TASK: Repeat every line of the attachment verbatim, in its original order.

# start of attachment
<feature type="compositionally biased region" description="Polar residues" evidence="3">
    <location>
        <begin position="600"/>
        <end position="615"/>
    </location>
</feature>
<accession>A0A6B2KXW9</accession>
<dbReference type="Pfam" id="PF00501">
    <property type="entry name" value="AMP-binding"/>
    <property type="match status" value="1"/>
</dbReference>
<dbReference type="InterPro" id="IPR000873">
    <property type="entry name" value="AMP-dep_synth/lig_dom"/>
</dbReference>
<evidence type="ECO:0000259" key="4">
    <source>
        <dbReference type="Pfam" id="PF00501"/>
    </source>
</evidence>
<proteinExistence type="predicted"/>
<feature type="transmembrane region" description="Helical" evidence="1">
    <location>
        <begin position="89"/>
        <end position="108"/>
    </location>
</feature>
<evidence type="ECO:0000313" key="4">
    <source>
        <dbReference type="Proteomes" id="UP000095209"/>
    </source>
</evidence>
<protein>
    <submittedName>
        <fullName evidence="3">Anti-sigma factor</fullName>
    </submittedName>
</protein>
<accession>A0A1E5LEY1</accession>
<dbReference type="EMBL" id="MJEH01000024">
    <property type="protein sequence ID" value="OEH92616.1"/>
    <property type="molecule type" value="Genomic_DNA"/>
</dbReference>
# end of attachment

<feature type="compositionally biased region" description="Polar residues" evidence="3">
    <location>
        <begin position="600"/>
        <end position="615"/>
    </location>
</feature>
<accession>A0A6B2KXW9</accession>
<dbReference type="Pfam" id="PF00501">
    <property type="entry name" value="AMP-binding"/>
    <property type="match status" value="1"/>
</dbReference>
<dbReference type="InterPro" id="IPR000873">
    <property type="entry name" value="AMP-dep_synth/lig_dom"/>
</dbReference>
<evidence type="ECO:0000259" key="4">
    <source>
        <dbReference type="Pfam" id="PF00501"/>
    </source>
</evidence>
<proteinExistence type="predicted"/>
<feature type="transmembrane region" description="Helical" evidence="1">
    <location>
        <begin position="89"/>
        <end position="108"/>
    </location>
</feature>
<evidence type="ECO:0000313" key="4">
    <source>
        <dbReference type="Proteomes" id="UP000095209"/>
    </source>
</evidence>
<protein>
    <submittedName>
        <fullName evidence="3">Anti-sigma factor</fullName>
    </submittedName>
</protein>
<accession>A0A1E5LEY1</accession>
<dbReference type="EMBL" id="MJEH01000024">
    <property type="protein sequence ID" value="OEH92616.1"/>
    <property type="molecule type" value="Genomic_DNA"/>
</dbReference>